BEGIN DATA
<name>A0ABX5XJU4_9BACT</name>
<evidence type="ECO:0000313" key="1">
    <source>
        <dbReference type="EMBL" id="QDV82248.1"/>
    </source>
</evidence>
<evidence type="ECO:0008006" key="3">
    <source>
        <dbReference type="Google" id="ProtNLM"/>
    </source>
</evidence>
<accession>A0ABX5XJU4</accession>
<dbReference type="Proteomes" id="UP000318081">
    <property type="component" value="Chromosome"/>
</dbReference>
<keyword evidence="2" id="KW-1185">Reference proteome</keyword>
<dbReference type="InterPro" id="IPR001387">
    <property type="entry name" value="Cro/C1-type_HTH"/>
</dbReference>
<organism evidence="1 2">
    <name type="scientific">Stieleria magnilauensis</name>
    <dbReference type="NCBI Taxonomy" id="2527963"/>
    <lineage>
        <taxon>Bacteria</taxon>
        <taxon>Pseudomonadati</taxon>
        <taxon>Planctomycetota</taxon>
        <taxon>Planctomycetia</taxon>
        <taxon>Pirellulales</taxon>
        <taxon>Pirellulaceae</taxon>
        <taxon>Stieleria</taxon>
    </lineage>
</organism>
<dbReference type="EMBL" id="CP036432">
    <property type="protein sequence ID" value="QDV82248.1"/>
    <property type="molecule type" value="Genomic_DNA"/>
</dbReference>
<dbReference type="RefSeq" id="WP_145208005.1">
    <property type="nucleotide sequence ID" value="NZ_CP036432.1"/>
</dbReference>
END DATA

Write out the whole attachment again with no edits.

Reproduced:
<name>A0ABX5XJU4_9BACT</name>
<evidence type="ECO:0000313" key="1">
    <source>
        <dbReference type="EMBL" id="QDV82248.1"/>
    </source>
</evidence>
<evidence type="ECO:0008006" key="3">
    <source>
        <dbReference type="Google" id="ProtNLM"/>
    </source>
</evidence>
<accession>A0ABX5XJU4</accession>
<dbReference type="Proteomes" id="UP000318081">
    <property type="component" value="Chromosome"/>
</dbReference>
<keyword evidence="2" id="KW-1185">Reference proteome</keyword>
<dbReference type="InterPro" id="IPR001387">
    <property type="entry name" value="Cro/C1-type_HTH"/>
</dbReference>
<organism evidence="1 2">
    <name type="scientific">Stieleria magnilauensis</name>
    <dbReference type="NCBI Taxonomy" id="2527963"/>
    <lineage>
        <taxon>Bacteria</taxon>
        <taxon>Pseudomonadati</taxon>
        <taxon>Planctomycetota</taxon>
        <taxon>Planctomycetia</taxon>
        <taxon>Pirellulales</taxon>
        <taxon>Pirellulaceae</taxon>
        <taxon>Stieleria</taxon>
    </lineage>
</organism>
<dbReference type="EMBL" id="CP036432">
    <property type="protein sequence ID" value="QDV82248.1"/>
    <property type="molecule type" value="Genomic_DNA"/>
</dbReference>
<dbReference type="RefSeq" id="WP_145208005.1">
    <property type="nucleotide sequence ID" value="NZ_CP036432.1"/>
</dbReference>